Identification of osteoclast-osteoblast coupling factors in humans reveals links between bone and energy metabolism

Megan M. Weivoda, Chee Kian Chew, David G. Monroe, Joshua N. Farr, Elizabeth J. Atkinson, Jennifer R. Geske, Brittany Eckhardt, Brianne Thicke, Ming Ruan, Amanda J. Tweed, Louise K. McCready, Robert A. Rizza, Aleksey Matveyenko, Moustapha Kassem, Thomas Levin Andersen, Adrian Vella, Matthew T. Drake, Bart L. Clarke, Merry Jo Oursler*, Sundeep Khosla

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Bone remodeling consists of resorption by osteoclasts followed by formation by osteoblasts, and osteoclasts are a source of bone formation-stimulating factors. Here we utilize osteoclast ablation by denosumab (DMAb) and RNA-sequencing of bone biopsies from postmenopausal women to identify osteoclast-secreted factors suppressed by DMAb. Based on these analyses, LIF, CREG2, CST3, CCBE1, and DPP4 are likely osteoclast-derived coupling factors in humans. Given the role of Dipeptidyl Peptidase-4 (DPP4) in glucose homeostasis, we further demonstrate that DMAb-treated participants have a significant reduction in circulating DPP4 and increase in Glucagon-like peptide (GLP)-1 levels as compared to the placebo-treated group, and also that type 2 diabetic patients treated with DMAb show significant reductions in HbA1c as compared to patients treated either with bisphosphonates or calcium and vitamin D. Thus, our results identify several coupling factors in humans and uncover osteoclast-derived DPP4 as a potential link between bone remodeling and energy metabolism.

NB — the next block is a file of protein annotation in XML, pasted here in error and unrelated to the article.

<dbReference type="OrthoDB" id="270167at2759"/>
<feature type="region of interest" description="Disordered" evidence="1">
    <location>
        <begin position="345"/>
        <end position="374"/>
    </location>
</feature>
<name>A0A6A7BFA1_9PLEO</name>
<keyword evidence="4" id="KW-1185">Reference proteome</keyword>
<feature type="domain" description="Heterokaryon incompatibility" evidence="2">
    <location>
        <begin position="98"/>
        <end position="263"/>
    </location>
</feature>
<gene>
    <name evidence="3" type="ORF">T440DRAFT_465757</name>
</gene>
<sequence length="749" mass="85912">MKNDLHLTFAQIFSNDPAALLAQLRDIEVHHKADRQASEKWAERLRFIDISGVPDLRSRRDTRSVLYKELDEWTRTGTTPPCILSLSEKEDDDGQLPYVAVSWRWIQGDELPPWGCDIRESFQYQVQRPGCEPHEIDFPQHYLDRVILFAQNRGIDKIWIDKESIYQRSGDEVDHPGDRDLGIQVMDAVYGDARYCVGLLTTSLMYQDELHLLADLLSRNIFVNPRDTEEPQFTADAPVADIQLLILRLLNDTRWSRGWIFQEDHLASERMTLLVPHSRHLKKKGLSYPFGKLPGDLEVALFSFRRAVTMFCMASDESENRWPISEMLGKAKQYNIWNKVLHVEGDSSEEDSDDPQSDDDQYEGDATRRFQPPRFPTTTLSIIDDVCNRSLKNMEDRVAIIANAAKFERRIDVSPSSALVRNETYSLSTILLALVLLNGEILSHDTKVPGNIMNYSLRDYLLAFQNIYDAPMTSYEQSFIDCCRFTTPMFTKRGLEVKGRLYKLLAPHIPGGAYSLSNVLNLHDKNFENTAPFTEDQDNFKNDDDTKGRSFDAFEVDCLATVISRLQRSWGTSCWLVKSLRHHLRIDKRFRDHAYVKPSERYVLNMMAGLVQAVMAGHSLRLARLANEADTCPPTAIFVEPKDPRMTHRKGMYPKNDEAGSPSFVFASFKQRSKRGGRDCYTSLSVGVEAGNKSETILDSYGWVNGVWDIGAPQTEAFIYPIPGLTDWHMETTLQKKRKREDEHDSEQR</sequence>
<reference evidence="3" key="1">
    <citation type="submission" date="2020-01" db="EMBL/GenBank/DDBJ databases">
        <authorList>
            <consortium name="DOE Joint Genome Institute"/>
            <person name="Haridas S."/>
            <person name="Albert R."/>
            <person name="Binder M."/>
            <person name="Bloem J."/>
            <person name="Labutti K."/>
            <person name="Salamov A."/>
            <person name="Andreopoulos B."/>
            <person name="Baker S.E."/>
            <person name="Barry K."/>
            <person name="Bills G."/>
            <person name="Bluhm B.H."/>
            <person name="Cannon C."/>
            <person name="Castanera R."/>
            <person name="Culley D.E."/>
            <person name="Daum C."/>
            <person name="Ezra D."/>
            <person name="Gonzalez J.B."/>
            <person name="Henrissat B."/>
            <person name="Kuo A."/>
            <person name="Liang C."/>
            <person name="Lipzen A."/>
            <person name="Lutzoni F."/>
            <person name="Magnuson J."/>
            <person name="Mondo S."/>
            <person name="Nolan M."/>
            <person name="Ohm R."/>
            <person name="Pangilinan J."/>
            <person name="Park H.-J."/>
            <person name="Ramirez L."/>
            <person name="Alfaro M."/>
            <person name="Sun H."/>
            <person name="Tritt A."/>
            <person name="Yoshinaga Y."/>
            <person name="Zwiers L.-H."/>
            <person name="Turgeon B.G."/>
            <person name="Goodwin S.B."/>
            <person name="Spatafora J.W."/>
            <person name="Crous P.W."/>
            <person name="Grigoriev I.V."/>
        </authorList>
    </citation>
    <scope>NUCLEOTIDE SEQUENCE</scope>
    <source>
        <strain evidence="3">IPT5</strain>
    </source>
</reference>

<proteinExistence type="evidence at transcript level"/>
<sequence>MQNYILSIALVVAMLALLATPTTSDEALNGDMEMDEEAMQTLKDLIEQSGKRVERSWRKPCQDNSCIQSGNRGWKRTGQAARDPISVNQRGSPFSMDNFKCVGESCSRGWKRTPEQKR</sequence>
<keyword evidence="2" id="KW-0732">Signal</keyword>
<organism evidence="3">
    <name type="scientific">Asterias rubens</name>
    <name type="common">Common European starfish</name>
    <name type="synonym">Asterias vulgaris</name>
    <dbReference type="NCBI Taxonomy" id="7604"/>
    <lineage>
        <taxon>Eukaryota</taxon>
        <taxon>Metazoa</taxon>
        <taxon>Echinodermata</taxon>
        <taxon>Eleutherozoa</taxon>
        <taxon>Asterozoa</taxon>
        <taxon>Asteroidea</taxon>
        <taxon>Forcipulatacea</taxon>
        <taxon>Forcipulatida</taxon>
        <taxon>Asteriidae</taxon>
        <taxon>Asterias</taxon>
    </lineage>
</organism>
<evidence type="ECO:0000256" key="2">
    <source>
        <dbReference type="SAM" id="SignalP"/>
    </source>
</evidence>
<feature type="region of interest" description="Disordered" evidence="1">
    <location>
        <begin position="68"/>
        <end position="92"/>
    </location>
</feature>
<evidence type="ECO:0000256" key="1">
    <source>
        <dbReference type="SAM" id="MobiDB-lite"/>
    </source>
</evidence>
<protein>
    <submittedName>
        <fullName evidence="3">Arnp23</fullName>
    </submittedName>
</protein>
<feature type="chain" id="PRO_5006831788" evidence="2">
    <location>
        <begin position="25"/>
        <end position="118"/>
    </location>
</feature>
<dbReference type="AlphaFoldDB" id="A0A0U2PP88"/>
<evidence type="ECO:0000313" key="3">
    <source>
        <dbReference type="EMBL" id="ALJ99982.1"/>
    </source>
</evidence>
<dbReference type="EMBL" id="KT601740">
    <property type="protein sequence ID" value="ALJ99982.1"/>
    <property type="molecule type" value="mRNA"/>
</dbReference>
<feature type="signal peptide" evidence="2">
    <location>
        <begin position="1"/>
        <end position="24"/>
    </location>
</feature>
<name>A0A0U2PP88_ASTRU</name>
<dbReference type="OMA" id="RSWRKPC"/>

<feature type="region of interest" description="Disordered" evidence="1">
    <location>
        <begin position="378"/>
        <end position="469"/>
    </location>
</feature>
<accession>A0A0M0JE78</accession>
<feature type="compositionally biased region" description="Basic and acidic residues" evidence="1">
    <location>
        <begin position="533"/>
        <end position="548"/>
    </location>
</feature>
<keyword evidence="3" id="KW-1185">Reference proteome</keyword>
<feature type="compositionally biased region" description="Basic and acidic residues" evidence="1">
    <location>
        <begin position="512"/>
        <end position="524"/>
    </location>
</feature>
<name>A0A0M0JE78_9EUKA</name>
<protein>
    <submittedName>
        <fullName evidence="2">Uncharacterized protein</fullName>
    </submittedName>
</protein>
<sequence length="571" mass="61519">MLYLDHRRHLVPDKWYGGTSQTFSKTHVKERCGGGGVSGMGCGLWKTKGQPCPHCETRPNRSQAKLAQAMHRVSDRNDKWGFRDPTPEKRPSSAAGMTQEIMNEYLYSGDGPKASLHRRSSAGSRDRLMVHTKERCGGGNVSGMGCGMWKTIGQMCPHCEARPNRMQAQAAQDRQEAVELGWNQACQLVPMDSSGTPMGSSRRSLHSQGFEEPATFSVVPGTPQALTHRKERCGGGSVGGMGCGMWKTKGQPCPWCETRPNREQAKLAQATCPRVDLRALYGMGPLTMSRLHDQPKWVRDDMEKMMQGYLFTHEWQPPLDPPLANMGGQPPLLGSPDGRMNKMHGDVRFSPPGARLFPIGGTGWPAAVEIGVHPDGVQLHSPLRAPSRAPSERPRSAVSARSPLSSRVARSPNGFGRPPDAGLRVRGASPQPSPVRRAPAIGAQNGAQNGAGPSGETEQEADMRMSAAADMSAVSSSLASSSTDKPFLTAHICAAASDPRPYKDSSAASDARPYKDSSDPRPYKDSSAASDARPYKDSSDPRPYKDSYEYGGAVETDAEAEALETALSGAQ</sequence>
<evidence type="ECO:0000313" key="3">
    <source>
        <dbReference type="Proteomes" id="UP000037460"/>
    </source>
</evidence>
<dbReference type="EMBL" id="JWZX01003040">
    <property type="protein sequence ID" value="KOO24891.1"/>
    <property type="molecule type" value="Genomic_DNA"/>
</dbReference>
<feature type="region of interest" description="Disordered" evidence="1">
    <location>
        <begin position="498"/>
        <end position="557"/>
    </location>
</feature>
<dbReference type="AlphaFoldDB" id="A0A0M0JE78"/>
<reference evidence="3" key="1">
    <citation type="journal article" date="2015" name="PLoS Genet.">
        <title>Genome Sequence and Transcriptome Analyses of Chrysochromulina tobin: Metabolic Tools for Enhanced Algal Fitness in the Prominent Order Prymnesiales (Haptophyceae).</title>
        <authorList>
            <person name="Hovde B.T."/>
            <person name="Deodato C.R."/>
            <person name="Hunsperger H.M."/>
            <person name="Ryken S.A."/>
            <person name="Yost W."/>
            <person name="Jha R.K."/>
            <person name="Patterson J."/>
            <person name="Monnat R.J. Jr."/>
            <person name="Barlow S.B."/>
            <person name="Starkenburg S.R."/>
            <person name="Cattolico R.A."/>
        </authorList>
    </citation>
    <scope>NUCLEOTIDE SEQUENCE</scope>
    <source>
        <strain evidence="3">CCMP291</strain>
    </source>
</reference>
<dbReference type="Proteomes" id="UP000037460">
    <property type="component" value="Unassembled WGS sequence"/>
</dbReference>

TidsskriftNature Communications
Antal sider13
StatusUdgivet - 7. jan. 2020


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